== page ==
Eco-Certification as an incentive to conserve biodiversity in rubber smallholder agroforestry systems: A preliminary study


A. Gouyon

Type of Document:
Research Report


World Agroforestry Centre (ICRAF)

Date of Publication:

Place of Publication:
Bogor, Indonesia


Summary: Rubber agroforests managed by smallholders, a low intensity cultivation system with a forest like structure, cover more than 1 million ha in Indonesia and contribute significantly to the conservation of forest species. In the face of the rapid deforestation that is taking place in Indonesia, their importance for conservation is of fundamental importance. Rubber agroforests offer many economic advantages to smallholders, such as low development costs and minimal risks. However, they offer a smaller return on land and labor than alternative land uses, such as the monoculture of high-yielding hevea clones, oil palm, and, in areas close to urban markets, intensive food crop production. In the absence of specific incentives, there are no reasons why smallholders should forego the benefits of more profitable land uses for the sake of biodiversity conservation. This means that the conservation community must be ready to reward the services rendered by smallholders willing to conserve their agroforests instead of converting them to higher-productivity land uses.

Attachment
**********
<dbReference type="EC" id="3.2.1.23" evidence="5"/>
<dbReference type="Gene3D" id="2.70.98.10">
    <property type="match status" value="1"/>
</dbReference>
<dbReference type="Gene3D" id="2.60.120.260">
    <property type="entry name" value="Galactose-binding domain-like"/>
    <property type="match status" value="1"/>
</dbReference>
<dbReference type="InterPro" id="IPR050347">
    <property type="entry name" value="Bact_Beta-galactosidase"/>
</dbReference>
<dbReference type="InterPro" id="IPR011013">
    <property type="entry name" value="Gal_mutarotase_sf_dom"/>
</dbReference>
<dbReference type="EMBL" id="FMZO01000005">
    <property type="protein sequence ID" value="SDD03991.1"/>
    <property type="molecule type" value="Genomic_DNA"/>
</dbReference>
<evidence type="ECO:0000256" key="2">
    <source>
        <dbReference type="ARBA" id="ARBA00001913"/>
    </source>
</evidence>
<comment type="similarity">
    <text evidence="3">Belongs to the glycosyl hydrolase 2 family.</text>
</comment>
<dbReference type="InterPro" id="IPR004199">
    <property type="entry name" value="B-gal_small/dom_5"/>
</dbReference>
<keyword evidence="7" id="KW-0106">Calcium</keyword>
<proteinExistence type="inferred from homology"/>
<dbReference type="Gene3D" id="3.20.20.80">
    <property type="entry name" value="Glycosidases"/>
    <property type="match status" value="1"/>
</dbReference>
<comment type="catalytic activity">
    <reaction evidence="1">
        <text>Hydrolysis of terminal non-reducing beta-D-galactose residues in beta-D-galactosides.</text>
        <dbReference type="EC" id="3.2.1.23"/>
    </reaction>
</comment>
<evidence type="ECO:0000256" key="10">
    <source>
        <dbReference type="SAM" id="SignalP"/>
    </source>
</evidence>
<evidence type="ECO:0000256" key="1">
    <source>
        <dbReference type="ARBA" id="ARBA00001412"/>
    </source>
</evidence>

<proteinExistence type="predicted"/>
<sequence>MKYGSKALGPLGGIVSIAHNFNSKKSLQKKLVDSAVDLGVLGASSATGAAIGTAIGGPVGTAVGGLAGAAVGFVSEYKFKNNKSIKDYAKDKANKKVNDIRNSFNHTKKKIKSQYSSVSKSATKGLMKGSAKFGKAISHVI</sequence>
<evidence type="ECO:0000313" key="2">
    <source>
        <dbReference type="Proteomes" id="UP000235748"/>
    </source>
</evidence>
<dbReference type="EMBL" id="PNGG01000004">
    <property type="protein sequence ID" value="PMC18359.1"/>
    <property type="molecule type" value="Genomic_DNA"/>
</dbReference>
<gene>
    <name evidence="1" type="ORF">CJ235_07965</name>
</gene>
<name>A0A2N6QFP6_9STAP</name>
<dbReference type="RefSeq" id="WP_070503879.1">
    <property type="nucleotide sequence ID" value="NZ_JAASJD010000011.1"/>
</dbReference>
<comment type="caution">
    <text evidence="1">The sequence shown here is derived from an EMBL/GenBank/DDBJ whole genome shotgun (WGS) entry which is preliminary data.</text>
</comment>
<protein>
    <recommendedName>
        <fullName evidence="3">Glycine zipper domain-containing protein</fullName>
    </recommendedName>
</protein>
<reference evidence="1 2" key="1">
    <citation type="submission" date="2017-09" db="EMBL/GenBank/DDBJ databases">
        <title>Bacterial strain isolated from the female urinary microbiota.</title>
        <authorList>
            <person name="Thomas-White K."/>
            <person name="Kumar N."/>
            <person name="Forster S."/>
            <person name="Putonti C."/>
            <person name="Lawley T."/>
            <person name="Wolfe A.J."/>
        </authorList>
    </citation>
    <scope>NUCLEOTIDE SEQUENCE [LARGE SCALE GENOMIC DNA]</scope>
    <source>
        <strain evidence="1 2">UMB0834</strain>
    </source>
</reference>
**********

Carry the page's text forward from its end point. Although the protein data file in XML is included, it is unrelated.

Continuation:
One way of internalizing the cost of the conservation services is through eco-labeling of the products coming from the agroforests. Selling eco-labelled products at a higher than average price would increase the economic returns from the agroforests. This report examines prospects for selling eco-certified products from agroforests and the potential benefits and constraints of eco-certification.

It is concluded that using certification schemes to provide incentives for the conservation of biodiversity of smallholder agroforestry in Indonesia has good long term perspectives. It holds a significant potential of incentives, especially if timber and non-timber products can be combined and marketed to adequate buyers. However, identifying the right markets, developing linkages and forming the right institutional arrangements to handle certification will take time and will require resources.

Additional Bibliographic Information

RUPES Working Papers

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